The Beacon Hill/Alta Vista neighborhood is located along the west side of South Florida Avenue, south of downtown Lakeland. As the name suggests, it was originally two separate developments. The Alta Vista neighborhood comprises Belvedere and Maxwell Streets and Fairview Avenue, while the Beacon Hill neighborhood consists of Cherokee, Comanche, Hiawatha, Pawnee, Pueblo, Seminole, and Shawnee Trails. Both neighborhoods were developed as part of the real estate boom which swept through Florida in the 1920's. The two neighborhoods were considered as one when the area became a candidate for historic district status in 1990.
Alta Vista was the first of the two neighborhoods to be platted when developer Augustus H. Devane submitted plans in March of 1923. The eighty lot development, whose name means "high place," was described in newspaper ads as having ". . .lovely spacious villa sites 65 feet wide by 140 feet deep [with] stately palms and tropical shrubbery." Lot prices ranged from $600 to $2000 and most were sold by the end of 1924.
The Beacon Hill neighborhood, which was probably named after the fashionable Beacon Hill neighborhood of Boston, was platted in late 1924 by developers Malcolm G. Waring, Alpheus M. Davis, and George Coogle. It was promoted as a neighborhood "synonymous with genuine contentment." As noted above, all the streets in the Beacon Hill development were named after Native American tribes or people. Lots in the development ranged in price from $2500 to $4500.
Annexation by the city of Lakeland brought both neighborhoods within the city limits by the end of 1924. Construction ensued rapidly and sixty-two homes were completed before the boom collapsed in the late 1920's. Construction continued in both neighborhoods even after the collapse of the real estate boom, albeit at a much slower pace through the 1930's and 1940's. Construction continued at even slower pace in the post-war years and, by 1990, there were approximately 150 structures in the area.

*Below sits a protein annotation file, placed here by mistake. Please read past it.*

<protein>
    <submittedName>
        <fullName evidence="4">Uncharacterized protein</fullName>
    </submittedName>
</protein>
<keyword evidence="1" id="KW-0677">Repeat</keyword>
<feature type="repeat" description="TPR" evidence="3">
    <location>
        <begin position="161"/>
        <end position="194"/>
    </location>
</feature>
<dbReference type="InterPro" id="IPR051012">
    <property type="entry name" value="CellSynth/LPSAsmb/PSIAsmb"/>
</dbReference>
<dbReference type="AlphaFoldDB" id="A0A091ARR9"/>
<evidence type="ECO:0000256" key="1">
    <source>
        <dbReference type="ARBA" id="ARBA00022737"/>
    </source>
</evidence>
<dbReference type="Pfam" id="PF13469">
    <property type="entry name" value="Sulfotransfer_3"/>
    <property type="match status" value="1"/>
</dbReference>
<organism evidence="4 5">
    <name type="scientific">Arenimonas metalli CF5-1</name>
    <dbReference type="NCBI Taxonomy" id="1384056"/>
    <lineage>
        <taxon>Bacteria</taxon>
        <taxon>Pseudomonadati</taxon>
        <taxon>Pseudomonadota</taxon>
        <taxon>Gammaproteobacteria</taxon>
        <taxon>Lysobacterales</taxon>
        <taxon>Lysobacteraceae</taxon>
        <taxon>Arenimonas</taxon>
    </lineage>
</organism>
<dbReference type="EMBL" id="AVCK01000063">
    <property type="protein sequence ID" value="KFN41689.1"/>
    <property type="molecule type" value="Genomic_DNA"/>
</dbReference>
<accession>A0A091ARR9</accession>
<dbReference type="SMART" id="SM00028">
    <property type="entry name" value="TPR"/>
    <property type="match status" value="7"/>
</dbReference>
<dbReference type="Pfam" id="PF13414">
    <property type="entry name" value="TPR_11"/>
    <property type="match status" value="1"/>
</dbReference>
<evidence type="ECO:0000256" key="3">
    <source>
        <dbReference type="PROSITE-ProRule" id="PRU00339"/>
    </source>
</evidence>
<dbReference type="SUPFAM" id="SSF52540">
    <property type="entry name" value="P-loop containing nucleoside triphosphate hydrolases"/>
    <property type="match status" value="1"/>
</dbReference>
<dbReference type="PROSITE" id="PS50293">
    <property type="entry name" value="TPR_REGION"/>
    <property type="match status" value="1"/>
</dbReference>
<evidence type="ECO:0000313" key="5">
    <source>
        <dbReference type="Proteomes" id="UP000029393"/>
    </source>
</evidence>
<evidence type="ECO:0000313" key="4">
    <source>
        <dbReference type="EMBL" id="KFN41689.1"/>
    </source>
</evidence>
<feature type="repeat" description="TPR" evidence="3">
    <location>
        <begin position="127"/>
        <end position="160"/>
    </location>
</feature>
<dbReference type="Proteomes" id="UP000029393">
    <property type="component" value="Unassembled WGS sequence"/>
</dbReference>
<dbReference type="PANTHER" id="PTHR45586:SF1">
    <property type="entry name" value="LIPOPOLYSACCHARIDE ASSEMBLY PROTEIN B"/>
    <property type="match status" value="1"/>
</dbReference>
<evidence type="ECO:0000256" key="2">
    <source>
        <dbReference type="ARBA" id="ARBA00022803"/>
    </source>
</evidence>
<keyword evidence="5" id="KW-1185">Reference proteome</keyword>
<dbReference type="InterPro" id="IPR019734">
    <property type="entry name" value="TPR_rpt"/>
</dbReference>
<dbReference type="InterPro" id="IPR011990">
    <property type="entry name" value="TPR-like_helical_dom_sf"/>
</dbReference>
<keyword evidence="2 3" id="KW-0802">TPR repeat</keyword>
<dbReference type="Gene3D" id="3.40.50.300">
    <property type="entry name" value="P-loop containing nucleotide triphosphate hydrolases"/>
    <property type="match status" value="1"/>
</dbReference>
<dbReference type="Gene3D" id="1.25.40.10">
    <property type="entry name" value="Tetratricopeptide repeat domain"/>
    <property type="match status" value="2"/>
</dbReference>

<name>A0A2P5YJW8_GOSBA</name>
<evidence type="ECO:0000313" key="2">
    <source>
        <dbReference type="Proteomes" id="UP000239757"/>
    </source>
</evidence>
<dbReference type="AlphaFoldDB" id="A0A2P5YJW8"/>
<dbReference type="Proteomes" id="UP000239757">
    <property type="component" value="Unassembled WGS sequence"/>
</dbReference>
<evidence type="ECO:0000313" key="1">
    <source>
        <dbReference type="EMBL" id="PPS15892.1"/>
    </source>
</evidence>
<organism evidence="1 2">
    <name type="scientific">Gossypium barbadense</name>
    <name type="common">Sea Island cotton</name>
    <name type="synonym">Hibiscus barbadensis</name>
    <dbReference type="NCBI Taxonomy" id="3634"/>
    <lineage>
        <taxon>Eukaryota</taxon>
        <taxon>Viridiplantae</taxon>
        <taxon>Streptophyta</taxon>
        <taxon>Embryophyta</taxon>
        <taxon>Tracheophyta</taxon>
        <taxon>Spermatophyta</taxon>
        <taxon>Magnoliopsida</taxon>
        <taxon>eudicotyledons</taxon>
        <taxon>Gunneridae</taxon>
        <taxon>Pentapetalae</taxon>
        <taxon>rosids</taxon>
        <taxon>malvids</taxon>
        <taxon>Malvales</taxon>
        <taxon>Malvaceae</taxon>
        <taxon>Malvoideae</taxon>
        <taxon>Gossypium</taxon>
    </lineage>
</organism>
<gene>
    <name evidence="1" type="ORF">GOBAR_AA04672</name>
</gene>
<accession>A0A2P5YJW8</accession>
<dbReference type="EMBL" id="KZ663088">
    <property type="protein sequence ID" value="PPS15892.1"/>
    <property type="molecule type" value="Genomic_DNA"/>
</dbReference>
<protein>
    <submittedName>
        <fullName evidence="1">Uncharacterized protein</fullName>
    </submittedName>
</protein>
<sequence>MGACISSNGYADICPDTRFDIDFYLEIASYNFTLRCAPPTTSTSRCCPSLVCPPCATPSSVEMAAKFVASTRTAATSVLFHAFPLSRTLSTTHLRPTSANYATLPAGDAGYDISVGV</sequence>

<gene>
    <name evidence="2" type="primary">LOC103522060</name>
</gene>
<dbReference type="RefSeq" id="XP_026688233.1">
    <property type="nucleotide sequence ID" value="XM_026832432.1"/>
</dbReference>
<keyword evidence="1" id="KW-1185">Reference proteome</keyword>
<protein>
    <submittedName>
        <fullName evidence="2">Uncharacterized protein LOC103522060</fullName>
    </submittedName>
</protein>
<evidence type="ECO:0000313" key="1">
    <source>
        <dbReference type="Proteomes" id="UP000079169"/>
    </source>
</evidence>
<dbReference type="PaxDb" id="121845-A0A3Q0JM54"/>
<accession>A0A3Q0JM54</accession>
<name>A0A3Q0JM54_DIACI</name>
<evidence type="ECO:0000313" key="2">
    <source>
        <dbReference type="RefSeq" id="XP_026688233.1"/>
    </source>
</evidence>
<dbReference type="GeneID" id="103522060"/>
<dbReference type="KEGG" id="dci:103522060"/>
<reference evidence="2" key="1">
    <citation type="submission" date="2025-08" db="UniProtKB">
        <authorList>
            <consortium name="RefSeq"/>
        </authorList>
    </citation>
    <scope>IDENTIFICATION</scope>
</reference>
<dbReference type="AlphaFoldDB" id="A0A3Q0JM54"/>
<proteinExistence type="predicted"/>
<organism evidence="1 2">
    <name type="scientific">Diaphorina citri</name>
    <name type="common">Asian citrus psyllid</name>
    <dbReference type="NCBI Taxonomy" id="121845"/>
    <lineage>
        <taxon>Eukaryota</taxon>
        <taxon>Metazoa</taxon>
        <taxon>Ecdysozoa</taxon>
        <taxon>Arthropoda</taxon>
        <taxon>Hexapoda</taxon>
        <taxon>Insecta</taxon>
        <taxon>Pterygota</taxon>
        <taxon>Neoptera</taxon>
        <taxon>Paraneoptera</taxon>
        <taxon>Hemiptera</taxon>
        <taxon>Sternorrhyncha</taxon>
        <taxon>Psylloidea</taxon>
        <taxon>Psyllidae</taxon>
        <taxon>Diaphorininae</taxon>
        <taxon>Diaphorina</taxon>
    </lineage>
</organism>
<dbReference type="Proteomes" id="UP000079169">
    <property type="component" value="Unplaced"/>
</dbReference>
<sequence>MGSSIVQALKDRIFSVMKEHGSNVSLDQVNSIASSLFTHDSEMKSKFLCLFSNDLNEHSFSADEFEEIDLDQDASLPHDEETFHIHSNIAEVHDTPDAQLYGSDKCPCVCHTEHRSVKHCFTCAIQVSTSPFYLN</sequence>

Residents of the Beacon Hill neighborhood approached the Lakeland Community Development Office in 1990 to request a structural resource survey to determine if the neighborhood was eligible for designation as an historic district. The Community Development Office supported the residents and decided to include the neighboring Alta Vista development in the survey. An Historic Preservation Grant was awarded by the state of Florida to fund the survey. Consultants were hired by the city to conduct research on the neighborhood and complete the structural resource survey.
The completed survey identified eighty-nine structures in the area as having been built before the cut-off date of 1945. Volunteers from the neighborhood were then enlisted to do site surveys for each of the identified structures. After the site surveys confirmed the number of structures in the neighborhood meeting the criteria, Beacon Hill/Alta Vista became the third neighborhood in Lakeland to be accorded historic district status by the Lakeland City Commission. It also gained listing on the National Register of Historic Places.